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Teaching and Learning

Graduate Attribute 2: Creativity


Creativity is defined as "an ability to develop creative and effective responses to intellectual, professional and social challenges (SCU Graduate Attribute 2)".

Creativity is a skill that underpins most activities, although this may be less obvious in some disciplines. A student is supported to develop creativity when they are required to apply imaginative and reflective thinking to their studies. Students are encouraged to look at the design or issue through differing and novel perspectives. Creativity allows the possibility of a powerful shift in outlook, and enables students to be open to thinking about different concepts and ideas.

Strategies and Approaches

An example of encouraging creativity is highlighted in the Bachelor of Business in Tourism and Hospitality Management course. Students engage with this Graduate Attribute in a first year unit as a topic, where they create a marketing plan designed to highlight their creativity in both thinking and application. To help students to develop a self-awareness of their creative process, reflective practice is embedded in the assessment. This requires students to write initial ideas pre-assessment, and then reflect on those ideas and how they may have changed at the end of the task. Students can then see how their creative problem solving skills have developed.

The table below highlights how this Graduate Attribute relates to unit learning outcomes, and demonstrates relevant learning strategies.

Learning Outcome and Creativity (GA2)Assessment Task Examples

Learning Outcome: employ critical judgement and critical thinking in creating new understanding

Oral presentation:

  • Apply critical thinking skills to develop a valid argument to convince the audience. You will need to demonstrate your understanding of marketing theoretical concepts to do so.

Learning Outcome: develop creative and effective responses to Human Resource problems in a broad range of contexts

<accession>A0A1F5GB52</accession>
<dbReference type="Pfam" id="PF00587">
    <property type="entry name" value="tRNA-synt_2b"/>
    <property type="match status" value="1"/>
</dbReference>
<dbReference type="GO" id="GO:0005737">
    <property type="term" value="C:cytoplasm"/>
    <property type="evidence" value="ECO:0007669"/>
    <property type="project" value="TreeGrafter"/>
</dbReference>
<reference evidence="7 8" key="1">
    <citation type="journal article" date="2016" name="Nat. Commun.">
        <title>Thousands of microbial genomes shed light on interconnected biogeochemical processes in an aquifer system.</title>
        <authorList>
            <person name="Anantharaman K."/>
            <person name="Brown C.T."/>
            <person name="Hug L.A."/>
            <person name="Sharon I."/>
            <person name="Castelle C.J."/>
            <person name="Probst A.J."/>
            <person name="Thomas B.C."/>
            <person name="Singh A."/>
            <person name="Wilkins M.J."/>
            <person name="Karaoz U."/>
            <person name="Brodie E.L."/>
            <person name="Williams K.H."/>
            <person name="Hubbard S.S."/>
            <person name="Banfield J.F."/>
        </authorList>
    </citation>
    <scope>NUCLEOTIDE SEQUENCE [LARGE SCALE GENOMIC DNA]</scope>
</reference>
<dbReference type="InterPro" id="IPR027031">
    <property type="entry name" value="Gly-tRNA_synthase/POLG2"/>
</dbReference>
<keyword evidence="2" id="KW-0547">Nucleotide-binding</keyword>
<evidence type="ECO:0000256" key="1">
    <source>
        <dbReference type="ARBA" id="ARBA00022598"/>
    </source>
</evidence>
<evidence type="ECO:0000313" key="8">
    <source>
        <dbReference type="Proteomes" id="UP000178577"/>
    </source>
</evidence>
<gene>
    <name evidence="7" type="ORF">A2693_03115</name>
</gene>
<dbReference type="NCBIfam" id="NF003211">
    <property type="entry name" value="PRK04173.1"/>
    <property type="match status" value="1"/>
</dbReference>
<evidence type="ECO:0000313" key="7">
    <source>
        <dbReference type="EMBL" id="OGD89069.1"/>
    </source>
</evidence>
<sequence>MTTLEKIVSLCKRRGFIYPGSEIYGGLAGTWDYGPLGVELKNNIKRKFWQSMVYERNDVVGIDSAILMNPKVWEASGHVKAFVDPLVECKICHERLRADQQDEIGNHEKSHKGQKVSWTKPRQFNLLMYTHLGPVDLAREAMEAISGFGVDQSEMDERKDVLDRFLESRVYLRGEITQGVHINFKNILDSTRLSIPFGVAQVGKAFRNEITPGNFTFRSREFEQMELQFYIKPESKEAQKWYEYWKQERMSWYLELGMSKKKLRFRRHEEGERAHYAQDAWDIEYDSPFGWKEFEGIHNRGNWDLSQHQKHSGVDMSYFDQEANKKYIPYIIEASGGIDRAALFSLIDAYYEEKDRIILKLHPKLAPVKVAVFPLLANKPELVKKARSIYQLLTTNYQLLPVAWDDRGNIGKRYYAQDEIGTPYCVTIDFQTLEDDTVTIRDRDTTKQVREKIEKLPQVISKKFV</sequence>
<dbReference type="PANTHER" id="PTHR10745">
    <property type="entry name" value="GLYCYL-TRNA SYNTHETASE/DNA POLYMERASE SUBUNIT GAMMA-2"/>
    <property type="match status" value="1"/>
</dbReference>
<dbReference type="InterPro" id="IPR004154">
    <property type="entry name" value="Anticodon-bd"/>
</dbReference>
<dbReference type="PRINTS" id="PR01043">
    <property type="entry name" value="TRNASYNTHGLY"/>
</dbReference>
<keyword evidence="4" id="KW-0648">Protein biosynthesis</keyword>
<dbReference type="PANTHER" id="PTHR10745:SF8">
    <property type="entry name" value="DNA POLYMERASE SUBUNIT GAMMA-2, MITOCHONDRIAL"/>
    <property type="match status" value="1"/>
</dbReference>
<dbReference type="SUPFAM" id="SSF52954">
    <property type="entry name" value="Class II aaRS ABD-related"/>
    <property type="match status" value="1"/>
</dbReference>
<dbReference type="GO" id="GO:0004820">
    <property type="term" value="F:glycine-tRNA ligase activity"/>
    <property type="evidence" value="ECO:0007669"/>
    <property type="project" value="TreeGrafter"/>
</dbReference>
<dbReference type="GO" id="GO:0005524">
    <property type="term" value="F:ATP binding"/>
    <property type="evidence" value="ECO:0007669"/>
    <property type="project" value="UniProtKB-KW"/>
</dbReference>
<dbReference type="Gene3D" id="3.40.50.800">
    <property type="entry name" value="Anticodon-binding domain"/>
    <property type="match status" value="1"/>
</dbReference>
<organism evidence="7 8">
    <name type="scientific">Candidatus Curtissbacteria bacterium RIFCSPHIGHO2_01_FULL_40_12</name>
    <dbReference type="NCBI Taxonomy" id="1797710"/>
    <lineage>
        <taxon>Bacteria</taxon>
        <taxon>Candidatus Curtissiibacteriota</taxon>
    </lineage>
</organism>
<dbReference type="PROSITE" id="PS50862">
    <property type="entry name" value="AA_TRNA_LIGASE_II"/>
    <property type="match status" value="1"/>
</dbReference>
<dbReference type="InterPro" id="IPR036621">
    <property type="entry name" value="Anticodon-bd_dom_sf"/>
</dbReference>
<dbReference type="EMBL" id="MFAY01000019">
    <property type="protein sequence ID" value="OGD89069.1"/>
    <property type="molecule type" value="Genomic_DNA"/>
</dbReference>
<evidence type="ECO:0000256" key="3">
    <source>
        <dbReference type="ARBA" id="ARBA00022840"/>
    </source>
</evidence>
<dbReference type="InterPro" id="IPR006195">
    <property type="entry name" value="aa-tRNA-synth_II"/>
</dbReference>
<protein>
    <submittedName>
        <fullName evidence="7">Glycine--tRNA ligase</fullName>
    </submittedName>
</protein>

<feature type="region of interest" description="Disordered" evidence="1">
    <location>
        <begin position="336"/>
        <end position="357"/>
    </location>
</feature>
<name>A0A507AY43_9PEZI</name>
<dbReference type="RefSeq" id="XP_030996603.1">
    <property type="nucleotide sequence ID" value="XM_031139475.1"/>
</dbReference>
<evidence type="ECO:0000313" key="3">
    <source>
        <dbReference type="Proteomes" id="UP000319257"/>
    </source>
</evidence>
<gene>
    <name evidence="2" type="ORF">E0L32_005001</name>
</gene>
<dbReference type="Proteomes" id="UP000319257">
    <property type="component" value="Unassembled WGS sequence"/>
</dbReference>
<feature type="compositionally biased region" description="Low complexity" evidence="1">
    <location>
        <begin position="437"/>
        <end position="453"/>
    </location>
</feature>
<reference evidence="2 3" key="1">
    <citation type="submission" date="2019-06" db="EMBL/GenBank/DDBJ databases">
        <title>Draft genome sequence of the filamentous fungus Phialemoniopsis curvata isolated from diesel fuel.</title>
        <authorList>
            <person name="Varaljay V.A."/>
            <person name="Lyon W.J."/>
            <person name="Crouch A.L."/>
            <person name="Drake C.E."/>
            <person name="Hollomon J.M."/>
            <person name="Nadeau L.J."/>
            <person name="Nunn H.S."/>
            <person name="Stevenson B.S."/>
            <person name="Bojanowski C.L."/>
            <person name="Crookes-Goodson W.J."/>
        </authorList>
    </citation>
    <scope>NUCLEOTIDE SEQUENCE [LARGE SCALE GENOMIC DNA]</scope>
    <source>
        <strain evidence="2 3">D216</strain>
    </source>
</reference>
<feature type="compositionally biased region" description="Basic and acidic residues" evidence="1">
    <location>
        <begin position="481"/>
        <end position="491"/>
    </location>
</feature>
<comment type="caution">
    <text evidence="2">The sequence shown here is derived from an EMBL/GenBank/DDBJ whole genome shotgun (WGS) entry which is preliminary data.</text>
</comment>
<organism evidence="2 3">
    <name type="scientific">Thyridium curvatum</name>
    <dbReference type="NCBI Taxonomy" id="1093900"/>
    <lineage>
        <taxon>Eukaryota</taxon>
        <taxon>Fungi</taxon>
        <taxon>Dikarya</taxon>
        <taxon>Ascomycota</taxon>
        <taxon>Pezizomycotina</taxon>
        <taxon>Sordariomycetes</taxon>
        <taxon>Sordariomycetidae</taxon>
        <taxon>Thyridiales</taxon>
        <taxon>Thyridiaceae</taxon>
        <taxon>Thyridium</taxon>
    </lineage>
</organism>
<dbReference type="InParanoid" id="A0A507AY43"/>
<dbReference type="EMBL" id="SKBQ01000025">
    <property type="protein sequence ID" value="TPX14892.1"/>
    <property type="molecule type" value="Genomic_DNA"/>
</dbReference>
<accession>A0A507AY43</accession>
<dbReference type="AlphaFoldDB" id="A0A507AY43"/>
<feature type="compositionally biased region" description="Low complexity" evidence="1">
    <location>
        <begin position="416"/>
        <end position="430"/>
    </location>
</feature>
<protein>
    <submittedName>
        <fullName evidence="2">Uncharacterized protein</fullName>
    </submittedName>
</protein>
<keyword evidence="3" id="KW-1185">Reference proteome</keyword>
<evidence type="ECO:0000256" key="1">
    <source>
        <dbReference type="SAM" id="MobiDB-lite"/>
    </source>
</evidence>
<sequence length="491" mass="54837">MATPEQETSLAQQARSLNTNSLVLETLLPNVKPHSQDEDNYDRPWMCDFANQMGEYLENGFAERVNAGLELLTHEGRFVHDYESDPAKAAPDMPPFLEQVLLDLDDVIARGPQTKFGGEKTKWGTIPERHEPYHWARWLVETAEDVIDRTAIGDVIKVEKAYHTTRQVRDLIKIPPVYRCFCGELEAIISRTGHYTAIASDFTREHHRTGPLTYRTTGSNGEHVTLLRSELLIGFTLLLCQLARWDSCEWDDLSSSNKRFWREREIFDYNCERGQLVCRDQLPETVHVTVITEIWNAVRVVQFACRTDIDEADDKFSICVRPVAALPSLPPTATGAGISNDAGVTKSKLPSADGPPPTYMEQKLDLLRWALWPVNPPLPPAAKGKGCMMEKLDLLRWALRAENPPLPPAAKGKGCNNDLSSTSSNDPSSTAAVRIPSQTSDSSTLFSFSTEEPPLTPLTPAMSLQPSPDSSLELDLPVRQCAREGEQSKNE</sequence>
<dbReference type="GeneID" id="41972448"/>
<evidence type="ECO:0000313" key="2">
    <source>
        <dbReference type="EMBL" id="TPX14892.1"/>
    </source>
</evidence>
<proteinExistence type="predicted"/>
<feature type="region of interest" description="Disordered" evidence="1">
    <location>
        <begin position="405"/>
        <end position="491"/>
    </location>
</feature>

Wiki case study:

  • Engage with key principles and theories of the unit to stimulate your thinking. Create realistic solutions for the case study situation.

Further Reading

There have been several projects investigating graduate attributes, their integration and applicability in university curricula and teaching practice.


Understanding academic staff beliefs about graduate attributes project (B Factor) 2009

This study found that staff acknowledged the importance of Graduate Attributes but had a lack of confidence about how to integrate them into teaching practice in a meaningful way.

Increasing institutional success in the integration and assessment of graduate attributes across the disciplines by identifying academic staff beliefs about graduate attributes

The National Graduate Attributes Project (GAP) 2009

This project reported on the critical role of academic understanding of graduate attributes, and how this is essential to effective incorporation.

Integration and assessment of graduate attributes in curriculum

A National Teaching Fellowship on Assuring Graduate Capabilities: Evidencing levels of achievement for graduate employability fellowship 2011

This fellowship, led by Bev Oliver, looked at capabilities (attributes) and developed a range of resources to ensure graduate capability. This was followed by Good practice Report: Assuring Graduate Outcomes (2011).

Assuring Graduate Capabilities